Some days we talk, some days we type.

Written on
December 26, 2020
Peter Hostrawser

Reading your students from day to day and giving feedback on their learning is the basics of teaching and guiding students through curriculum in high school. Great teachers have the innate ability to look at a student and see where they are by reading body language and facial expressions. I like to think of us as FBI agents, only we are not trying to interrogate, we are trying to teach.

In the pandemic, reading of students has become tricky. Great teachers don’t have the ability to read students like they used to. Most of the students are sitting behind a screen. Most will not put their cameras on. I can’t blame them. The learning environment has now invaded their homes. Many don’t want to show the outside world into theirs. I have found this is for a variety of reasons.

As teachers, we have been challenged to read students differently.

I took that challenge this year. Here is what I have found so far. Listening to tone, pace, background noise, and if a student even answers a question has become the norm of reading the virtual room.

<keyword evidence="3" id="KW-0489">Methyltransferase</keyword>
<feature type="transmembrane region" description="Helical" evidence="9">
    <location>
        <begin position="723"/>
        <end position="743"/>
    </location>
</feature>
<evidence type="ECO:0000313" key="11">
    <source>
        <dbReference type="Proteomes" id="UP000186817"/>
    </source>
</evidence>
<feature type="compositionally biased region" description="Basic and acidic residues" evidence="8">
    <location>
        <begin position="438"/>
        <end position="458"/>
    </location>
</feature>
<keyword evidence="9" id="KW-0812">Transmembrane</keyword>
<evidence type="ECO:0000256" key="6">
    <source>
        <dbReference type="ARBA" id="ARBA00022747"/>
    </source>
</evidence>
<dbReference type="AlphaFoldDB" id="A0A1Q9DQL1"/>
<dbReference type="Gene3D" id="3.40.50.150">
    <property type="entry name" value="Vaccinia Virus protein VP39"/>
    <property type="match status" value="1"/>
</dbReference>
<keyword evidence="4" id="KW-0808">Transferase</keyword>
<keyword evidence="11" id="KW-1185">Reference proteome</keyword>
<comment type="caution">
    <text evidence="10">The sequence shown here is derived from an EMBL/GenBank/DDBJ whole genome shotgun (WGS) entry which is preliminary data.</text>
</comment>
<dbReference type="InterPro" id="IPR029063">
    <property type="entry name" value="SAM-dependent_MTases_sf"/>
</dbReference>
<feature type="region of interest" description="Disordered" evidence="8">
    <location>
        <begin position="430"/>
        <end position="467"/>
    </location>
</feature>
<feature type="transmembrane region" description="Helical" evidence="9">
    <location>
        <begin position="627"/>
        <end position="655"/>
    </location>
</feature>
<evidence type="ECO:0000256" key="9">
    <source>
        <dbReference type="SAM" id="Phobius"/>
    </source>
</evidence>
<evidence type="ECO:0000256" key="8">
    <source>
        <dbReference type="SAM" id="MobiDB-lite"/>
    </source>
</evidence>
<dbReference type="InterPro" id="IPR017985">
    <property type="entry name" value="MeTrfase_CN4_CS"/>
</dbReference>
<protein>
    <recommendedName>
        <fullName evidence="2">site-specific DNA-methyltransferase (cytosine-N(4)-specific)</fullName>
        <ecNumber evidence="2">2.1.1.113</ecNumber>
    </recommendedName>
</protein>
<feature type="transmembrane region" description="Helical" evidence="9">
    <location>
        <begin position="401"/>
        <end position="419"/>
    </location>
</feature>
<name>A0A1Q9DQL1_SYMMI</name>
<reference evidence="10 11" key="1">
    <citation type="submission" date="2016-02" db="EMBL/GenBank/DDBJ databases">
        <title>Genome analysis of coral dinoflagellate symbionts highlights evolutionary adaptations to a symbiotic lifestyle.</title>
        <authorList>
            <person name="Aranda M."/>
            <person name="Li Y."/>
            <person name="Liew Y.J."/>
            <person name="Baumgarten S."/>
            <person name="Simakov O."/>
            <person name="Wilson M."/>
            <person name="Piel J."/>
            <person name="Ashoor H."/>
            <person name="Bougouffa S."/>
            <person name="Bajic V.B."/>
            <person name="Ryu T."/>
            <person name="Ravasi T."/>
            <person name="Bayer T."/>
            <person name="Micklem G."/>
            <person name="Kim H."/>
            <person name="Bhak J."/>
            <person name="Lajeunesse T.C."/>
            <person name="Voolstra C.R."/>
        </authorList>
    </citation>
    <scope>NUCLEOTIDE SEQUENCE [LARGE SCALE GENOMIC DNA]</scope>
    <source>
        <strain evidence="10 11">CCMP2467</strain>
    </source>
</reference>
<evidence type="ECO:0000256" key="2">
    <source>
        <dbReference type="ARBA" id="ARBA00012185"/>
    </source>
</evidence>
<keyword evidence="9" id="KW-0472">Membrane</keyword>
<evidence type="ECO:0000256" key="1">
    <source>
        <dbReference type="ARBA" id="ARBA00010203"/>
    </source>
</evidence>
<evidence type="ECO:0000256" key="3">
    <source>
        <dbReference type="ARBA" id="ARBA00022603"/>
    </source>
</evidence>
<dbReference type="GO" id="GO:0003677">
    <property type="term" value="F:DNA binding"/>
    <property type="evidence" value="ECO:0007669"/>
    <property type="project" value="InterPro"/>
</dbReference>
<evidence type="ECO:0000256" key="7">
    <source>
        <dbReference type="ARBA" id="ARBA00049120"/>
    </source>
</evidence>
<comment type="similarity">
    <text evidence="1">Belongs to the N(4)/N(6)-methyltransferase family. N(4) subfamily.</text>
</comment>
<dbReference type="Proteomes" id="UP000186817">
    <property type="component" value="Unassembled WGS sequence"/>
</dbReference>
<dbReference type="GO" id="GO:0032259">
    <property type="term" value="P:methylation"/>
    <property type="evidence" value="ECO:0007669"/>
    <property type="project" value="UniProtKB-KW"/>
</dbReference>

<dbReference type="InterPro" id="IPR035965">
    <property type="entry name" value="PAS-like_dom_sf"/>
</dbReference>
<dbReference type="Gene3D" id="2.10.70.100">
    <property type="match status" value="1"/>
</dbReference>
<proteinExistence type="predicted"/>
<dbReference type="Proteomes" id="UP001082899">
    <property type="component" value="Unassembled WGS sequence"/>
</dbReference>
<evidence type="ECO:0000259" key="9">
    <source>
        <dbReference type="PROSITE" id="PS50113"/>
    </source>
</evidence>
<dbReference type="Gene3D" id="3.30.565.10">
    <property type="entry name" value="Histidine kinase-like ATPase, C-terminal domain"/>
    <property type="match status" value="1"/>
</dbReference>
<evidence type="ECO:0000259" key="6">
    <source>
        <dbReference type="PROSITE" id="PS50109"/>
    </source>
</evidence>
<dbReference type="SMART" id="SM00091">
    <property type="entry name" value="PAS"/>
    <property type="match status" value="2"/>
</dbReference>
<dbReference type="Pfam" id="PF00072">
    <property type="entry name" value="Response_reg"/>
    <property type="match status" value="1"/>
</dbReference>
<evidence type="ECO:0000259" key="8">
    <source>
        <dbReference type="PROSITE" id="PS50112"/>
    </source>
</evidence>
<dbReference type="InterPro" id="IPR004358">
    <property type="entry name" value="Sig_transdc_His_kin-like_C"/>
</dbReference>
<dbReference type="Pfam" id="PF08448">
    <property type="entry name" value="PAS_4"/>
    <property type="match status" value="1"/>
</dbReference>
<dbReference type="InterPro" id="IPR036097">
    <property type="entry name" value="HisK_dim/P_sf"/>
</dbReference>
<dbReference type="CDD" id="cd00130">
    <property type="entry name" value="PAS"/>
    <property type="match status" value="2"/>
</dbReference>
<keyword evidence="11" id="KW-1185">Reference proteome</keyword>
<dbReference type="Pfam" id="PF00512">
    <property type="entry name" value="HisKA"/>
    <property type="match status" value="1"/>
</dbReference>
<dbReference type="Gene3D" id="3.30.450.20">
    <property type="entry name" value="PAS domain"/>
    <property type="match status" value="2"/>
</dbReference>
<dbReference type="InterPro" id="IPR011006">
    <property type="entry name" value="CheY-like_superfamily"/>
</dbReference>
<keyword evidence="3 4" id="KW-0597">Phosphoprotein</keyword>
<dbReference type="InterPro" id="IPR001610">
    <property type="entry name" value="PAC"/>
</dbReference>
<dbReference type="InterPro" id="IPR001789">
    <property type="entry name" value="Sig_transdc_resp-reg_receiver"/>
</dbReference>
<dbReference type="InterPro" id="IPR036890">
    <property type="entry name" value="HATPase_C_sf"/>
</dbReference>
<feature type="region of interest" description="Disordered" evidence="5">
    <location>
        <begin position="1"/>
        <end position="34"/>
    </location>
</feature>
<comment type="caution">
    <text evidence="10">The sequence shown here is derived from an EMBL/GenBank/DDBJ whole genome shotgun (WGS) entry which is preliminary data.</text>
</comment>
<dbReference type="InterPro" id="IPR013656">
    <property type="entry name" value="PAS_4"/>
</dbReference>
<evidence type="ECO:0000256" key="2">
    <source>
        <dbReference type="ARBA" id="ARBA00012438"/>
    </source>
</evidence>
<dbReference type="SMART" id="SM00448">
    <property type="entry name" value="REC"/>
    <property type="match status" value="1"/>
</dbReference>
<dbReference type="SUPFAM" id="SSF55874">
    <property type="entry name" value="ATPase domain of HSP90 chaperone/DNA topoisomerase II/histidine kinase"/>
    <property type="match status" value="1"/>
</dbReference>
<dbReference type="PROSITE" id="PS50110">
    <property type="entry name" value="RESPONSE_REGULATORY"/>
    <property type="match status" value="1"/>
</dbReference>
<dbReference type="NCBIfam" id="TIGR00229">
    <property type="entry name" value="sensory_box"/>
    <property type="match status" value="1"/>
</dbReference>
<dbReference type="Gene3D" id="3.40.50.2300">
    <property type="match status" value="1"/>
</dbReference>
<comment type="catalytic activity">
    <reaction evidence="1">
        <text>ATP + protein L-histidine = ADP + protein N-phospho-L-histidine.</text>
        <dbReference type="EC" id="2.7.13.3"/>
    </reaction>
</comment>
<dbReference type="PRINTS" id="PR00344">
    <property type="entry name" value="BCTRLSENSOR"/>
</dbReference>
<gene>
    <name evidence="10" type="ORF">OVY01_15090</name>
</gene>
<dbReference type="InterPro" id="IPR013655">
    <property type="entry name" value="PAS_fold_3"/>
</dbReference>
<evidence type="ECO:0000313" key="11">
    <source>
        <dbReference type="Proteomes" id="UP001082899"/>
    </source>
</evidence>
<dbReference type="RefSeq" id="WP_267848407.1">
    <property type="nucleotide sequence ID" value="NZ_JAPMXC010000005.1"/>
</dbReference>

Some days we talk, some days we type.

Some days, the virtual classroom is energetic. There is a lot of conversation. The students are all participating. You can feel it as a teacher. It feels good. We are used to this type of interaction. It feels somewhat “normal.”

Some days are completely quiet. No matter what you put out there as the virtual teacher, there is little verbal response. I usually move to the chat when this happens. I will pose a question in the chat room and see if I get a response. It usually works. When a response comes in, I praise the effort. Thanking the student for their thoughts is first. Then I strategize to branch out the discussion with a “what other things do you think about this… anyone can chime in.” The typing usually starts to build. There is still complete silence in the virtual space however the typing is fast and furious.

The most important thing is to be humble, genuine, and honest about what needs to be learned that day. Students know when you are getting frustrated or disheveled in the lesson, even when they are virtual. When I hit a high level of frustration because I can no longer read the virtual room, I ask students what are some cool things other teachers have done to make their lessons fun or engaging. I learn with the students how to keep moving forward.

Teaching in a pandemic has taught me so much more as an educator. I have learned to embrace that learning virtually or in person. I feel ready to take on anything in education going forward!

Peter Hostrawser
Creator of Disrupt Education
My value is to help you show your value. #Blogger | #KeynoteSpeaker | #Teacher | #Designthinker | #disrupteducation
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